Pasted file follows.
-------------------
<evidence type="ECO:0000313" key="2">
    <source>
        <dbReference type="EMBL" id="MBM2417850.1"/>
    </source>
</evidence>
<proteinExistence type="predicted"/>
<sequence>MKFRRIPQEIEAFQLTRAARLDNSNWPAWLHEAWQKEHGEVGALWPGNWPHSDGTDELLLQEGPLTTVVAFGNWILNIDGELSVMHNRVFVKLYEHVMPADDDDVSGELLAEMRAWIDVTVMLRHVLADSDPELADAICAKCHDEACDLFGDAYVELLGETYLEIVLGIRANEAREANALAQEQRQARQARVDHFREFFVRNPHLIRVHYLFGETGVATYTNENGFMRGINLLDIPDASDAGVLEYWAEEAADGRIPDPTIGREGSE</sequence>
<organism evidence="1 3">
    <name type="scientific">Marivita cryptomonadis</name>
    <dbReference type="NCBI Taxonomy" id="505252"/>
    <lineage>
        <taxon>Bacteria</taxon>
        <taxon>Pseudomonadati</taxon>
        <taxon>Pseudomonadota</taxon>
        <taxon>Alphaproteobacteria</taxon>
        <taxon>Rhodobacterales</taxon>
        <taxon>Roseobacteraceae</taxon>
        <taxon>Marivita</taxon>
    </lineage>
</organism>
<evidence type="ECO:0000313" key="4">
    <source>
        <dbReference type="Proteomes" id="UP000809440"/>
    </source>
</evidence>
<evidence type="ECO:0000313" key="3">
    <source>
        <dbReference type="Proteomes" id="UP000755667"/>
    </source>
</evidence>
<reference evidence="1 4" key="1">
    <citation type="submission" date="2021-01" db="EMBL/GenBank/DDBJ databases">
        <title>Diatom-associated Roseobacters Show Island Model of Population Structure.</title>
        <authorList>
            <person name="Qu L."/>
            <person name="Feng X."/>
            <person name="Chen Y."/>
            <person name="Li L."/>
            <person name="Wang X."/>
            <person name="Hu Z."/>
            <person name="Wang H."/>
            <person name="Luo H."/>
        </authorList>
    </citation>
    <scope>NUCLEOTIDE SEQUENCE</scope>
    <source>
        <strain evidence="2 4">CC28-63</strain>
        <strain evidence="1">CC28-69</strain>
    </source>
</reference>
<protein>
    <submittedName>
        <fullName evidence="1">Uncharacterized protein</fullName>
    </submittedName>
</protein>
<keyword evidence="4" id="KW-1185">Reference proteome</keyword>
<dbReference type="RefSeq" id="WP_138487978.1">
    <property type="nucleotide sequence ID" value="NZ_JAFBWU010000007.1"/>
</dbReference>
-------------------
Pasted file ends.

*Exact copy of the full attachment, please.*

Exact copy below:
<evidence type="ECO:0000313" key="2">
    <source>
        <dbReference type="EMBL" id="MBM2417850.1"/>
    </source>
</evidence>
<proteinExistence type="predicted"/>
<sequence>MKFRRIPQEIEAFQLTRAARLDNSNWPAWLHEAWQKEHGEVGALWPGNWPHSDGTDELLLQEGPLTTVVAFGNWILNIDGELSVMHNRVFVKLYEHVMPADDDDVSGELLAEMRAWIDVTVMLRHVLADSDPELADAICAKCHDEACDLFGDAYVELLGETYLEIVLGIRANEAREANALAQEQRQARQARVDHFREFFVRNPHLIRVHYLFGETGVATYTNENGFMRGINLLDIPDASDAGVLEYWAEEAADGRIPDPTIGREGSE</sequence>
<organism evidence="1 3">
    <name type="scientific">Marivita cryptomonadis</name>
    <dbReference type="NCBI Taxonomy" id="505252"/>
    <lineage>
        <taxon>Bacteria</taxon>
        <taxon>Pseudomonadati</taxon>
        <taxon>Pseudomonadota</taxon>
        <taxon>Alphaproteobacteria</taxon>
        <taxon>Rhodobacterales</taxon>
        <taxon>Roseobacteraceae</taxon>
        <taxon>Marivita</taxon>
    </lineage>
</organism>
<evidence type="ECO:0000313" key="4">
    <source>
        <dbReference type="Proteomes" id="UP000809440"/>
    </source>
</evidence>
<evidence type="ECO:0000313" key="3">
    <source>
        <dbReference type="Proteomes" id="UP000755667"/>
    </source>
</evidence>
<reference evidence="1 4" key="1">
    <citation type="submission" date="2021-01" db="EMBL/GenBank/DDBJ databases">
        <title>Diatom-associated Roseobacters Show Island Model of Population Structure.</title>
        <authorList>
            <person name="Qu L."/>
            <person name="Feng X."/>
            <person name="Chen Y."/>
            <person name="Li L."/>
            <person name="Wang X."/>
            <person name="Hu Z."/>
            <person name="Wang H."/>
            <person name="Luo H."/>
        </authorList>
    </citation>
    <scope>NUCLEOTIDE SEQUENCE</scope>
    <source>
        <strain evidence="2 4">CC28-63</strain>
        <strain evidence="1">CC28-69</strain>
    </source>
</reference>
<protein>
    <submittedName>
        <fullName evidence="1">Uncharacterized protein</fullName>
    </submittedName>
</protein>
<keyword evidence="4" id="KW-1185">Reference proteome</keyword>
<dbReference type="RefSeq" id="WP_138487978.1">
    <property type="nucleotide sequence ID" value="NZ_JAFBWU010000007.1"/>
</dbReference>